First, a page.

What is an AI agent?

13 Jun 2024

There are two extremes: on the one hand, there are nerds who meddle in dry definitions divorced from current practice, and on the other, there are people driven by hype who are okay with just buzzwords. We will strive to approach a balanced view, address key concepts, and clarify any potential misunderstandings.

Let's digest what we see today: software programs, agentic *smth, agent networks and workflows, multi-agent systems, chatbots, role-based agents, co-pilots, assistants, personal agents, company agents, and who knows what we will see tomorrow.

This agentification of everything is temporary. It mainly arises from the fact that the term "agent" carries different meanings in economics, robotics, computer science, and other fields, which can lead to confusion or mislead.

I like this quote from the paper “Is it an Agent, or just a Program?: A Taxonomy for Autonomous Agents by Stan Franklin and Art Graesser, 1996“:

the only concepts that yield sharp edge categories are mathematical concepts, and they succeed only because they are content free. Agents "live" in the real world (or some world), and real world concepts yield fuzzy categories

To make sense of this, we will categorize everything using four causes (from Aristotle). Final and Formal are the most interesting to us.

The final cause is the reason for its creation:

  • to entertain;
  • to provide value for businesses or individuals;
  • to advance dev tools and technology research.

(market monopolization and revenue capture included by default)

The formal cause is about UI/UX:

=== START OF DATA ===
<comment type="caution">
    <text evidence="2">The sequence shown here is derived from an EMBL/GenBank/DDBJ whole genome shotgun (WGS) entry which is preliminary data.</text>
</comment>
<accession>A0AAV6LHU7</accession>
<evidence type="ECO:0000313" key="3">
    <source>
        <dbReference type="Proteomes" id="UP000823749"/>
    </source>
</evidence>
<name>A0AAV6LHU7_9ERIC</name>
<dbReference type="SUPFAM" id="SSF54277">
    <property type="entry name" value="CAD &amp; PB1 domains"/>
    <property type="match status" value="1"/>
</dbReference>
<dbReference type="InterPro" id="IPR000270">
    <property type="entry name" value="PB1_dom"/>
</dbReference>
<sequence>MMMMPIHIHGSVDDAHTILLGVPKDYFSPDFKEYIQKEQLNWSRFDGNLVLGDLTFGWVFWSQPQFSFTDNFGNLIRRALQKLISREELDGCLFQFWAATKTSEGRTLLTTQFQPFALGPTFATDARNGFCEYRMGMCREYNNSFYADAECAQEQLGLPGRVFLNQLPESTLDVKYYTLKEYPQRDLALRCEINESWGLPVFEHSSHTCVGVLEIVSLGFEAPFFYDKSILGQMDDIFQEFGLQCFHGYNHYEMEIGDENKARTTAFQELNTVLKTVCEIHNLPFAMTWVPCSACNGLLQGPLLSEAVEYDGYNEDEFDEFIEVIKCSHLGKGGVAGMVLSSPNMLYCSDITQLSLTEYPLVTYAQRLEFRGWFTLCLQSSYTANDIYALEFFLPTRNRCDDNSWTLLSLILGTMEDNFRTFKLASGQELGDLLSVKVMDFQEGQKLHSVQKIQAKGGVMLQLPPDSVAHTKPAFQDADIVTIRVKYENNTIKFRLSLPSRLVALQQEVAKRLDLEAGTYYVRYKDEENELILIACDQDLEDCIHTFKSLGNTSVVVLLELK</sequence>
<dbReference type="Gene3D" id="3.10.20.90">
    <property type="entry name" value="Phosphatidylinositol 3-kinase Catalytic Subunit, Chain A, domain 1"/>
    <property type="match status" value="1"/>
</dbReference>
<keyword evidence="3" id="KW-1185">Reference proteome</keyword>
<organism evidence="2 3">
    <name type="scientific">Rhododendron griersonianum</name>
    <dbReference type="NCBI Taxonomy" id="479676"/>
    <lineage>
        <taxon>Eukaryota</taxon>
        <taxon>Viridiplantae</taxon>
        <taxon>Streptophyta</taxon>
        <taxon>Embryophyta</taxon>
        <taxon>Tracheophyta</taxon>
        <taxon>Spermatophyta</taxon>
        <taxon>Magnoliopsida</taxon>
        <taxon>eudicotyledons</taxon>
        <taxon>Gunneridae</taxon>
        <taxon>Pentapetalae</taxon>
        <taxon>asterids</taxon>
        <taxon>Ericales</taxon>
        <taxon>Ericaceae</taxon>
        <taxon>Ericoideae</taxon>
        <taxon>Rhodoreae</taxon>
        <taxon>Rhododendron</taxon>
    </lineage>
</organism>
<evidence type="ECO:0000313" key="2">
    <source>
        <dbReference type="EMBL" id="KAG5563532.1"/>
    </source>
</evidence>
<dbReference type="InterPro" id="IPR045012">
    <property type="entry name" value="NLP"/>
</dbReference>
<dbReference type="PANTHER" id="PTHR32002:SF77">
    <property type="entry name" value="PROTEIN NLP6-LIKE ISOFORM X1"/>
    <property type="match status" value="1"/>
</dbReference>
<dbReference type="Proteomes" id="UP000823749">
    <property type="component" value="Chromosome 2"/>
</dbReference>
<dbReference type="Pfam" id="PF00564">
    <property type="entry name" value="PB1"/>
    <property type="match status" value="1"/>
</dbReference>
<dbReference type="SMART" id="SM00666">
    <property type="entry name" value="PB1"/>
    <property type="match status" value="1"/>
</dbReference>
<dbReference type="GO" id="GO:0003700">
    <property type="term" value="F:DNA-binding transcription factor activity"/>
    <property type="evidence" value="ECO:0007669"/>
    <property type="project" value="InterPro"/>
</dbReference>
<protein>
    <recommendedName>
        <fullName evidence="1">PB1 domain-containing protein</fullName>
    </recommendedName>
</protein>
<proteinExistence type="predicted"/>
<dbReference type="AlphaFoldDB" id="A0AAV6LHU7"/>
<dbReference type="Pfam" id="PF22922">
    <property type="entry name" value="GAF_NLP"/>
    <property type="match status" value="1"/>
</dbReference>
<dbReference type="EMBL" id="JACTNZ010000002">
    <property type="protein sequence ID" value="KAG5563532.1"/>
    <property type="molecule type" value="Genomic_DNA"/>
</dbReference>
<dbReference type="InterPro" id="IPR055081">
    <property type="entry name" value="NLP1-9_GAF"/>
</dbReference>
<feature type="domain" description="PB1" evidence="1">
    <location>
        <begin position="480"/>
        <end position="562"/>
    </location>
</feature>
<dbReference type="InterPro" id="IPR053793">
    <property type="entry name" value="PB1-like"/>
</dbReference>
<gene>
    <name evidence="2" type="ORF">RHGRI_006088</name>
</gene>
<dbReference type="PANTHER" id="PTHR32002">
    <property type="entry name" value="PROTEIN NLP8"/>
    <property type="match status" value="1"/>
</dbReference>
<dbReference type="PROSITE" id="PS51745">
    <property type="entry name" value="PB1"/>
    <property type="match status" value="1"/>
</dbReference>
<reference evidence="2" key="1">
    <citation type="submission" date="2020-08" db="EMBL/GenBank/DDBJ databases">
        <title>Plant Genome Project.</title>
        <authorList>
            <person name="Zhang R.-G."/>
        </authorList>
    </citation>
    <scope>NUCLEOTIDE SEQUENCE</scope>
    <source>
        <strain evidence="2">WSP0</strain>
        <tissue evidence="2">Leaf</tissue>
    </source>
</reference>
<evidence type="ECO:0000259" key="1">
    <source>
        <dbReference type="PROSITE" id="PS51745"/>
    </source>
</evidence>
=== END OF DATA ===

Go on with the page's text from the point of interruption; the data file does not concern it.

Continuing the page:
• algorithms;
  • APIs;
  • apps;
  • chats;
  • integrated assistants and copilots;
  • self-sufficient assistants;
  • platforms.

We can categorize material cause into four subcategories:

  • digital (code for software);
  • physical (components for robots);
  • live (if we count humans as a type of agents);
  • inanimate (if we don't count role-based chatbots as live entities).

The efficient cause behind all of them is software engineers, data, domain experts, infrastructure, and surely, the recent public emergence of LLMs.

Let's outline the key aspects required to treat a thing as an agent.

Step one, here is the list of features that agents can be described with:

  1. Persistence: code is not executed on demand but runs continuously and decides for itself when it should perform some activity;
  2. Reactivity: agents perceive the context in which they operate and react to it appropriately;
  3. Autonomy: agents have capabilities of task selection, prioritization, goal-directed behavior, and decision-making without human intervention;
  4. Initiative: proactive reasoning about the course of problem-solving, action selection, and prioritization;
  5. Character: agents have believable "personality" and emotional state;
  6. Social ability: agents can engage other components through communication and coordination, they may collaborate on a task;
  7. Learning: acquiring knowledge to increase its performance in achieving goals;
  8. Mobility: agents can migrate their state from one environment to another and continue their execution on the destination with the ability to interact with other agents there;
  9. Flexibility: agents can perform actions that are not predefined.

Step two is problematic. Everyone defines the minimal features that qualify something as an agent according to their preferences. Why? Today, it's a trendy thing for companies to do.

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You can create your definition based on what we have discussed.

I agree with the viewpoint expressed in the article I mentioned above. We can consider something an agent when it incorporates the first four features: is is persistent, reactive, autonomous, and initiative. From this perspective, not many things today actually match the name "agent". And of course, being an agent doesn't mean it's a great product.

Thanks for your attention!


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